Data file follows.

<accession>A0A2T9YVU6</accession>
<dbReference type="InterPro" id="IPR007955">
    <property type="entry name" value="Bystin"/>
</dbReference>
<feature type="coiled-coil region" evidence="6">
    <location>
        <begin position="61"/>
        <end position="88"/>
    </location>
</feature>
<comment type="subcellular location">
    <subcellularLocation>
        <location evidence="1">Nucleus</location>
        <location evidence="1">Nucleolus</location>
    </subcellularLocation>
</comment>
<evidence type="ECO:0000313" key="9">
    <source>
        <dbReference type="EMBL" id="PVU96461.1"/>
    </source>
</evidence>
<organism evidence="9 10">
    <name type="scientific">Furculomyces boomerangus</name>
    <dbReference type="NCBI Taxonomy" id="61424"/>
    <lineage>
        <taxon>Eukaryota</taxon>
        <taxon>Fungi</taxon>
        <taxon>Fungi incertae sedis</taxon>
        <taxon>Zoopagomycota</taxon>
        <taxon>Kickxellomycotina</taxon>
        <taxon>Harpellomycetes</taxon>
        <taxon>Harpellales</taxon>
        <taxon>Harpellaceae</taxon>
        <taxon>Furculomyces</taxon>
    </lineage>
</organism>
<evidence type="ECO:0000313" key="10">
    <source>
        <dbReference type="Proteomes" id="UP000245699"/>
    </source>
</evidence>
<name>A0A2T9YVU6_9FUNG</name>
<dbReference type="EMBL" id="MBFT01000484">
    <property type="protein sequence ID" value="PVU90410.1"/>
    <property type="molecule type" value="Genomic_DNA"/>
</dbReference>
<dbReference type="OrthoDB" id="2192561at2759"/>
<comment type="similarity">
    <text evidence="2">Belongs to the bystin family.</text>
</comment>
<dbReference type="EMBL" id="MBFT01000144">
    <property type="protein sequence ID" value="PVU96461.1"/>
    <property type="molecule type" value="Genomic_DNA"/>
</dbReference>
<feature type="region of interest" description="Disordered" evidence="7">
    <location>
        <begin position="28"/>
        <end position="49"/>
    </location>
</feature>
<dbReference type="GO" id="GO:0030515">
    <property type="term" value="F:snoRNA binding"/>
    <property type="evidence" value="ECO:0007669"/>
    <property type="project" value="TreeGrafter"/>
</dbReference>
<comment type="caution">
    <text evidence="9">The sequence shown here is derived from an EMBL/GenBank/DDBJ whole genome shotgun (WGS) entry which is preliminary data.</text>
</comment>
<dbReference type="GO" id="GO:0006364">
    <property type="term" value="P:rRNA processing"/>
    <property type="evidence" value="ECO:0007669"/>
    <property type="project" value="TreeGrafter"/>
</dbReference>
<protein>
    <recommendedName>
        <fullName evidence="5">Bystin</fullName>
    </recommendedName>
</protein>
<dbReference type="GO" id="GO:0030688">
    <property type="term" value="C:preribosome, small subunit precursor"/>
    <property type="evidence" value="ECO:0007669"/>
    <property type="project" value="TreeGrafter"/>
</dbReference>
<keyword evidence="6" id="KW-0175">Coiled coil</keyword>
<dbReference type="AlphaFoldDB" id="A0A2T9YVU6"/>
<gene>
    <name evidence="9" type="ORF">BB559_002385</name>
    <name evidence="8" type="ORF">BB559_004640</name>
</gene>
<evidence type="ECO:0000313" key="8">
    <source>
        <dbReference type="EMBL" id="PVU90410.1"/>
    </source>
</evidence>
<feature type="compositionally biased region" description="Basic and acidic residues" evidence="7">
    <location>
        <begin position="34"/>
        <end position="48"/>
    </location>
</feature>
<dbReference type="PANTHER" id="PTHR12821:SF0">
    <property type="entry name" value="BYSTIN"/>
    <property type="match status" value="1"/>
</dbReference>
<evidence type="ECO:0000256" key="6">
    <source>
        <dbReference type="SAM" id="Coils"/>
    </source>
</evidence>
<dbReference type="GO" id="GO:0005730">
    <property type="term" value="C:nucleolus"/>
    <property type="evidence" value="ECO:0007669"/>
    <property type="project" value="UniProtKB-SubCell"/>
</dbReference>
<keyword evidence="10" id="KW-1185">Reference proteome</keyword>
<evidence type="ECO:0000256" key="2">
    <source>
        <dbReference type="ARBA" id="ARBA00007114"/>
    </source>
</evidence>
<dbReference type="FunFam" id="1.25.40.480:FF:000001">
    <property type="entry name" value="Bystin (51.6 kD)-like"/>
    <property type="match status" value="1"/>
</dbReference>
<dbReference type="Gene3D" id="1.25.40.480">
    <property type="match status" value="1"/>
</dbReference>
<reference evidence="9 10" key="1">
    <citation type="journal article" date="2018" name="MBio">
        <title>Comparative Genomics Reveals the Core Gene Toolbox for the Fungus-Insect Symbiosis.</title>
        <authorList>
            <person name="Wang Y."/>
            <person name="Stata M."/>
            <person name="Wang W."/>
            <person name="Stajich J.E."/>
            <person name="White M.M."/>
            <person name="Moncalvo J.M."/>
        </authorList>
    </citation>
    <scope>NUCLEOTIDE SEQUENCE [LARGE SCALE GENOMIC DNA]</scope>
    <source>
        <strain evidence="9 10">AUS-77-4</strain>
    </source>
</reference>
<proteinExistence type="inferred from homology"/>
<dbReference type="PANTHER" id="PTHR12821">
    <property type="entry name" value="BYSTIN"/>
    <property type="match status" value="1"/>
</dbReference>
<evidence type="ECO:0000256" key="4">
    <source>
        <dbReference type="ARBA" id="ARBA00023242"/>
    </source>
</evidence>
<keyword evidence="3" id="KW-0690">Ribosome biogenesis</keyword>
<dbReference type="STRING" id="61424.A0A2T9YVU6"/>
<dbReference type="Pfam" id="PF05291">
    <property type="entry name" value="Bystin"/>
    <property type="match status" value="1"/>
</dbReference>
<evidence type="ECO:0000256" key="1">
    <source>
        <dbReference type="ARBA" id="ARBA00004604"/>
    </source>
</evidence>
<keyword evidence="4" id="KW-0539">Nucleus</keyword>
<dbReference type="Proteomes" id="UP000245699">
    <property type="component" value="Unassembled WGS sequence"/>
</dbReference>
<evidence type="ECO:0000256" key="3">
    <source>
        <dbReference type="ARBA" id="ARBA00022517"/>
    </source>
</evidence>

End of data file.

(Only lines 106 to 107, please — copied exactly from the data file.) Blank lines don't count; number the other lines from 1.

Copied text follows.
    <source>
        <dbReference type="SAM" id="Coils"/>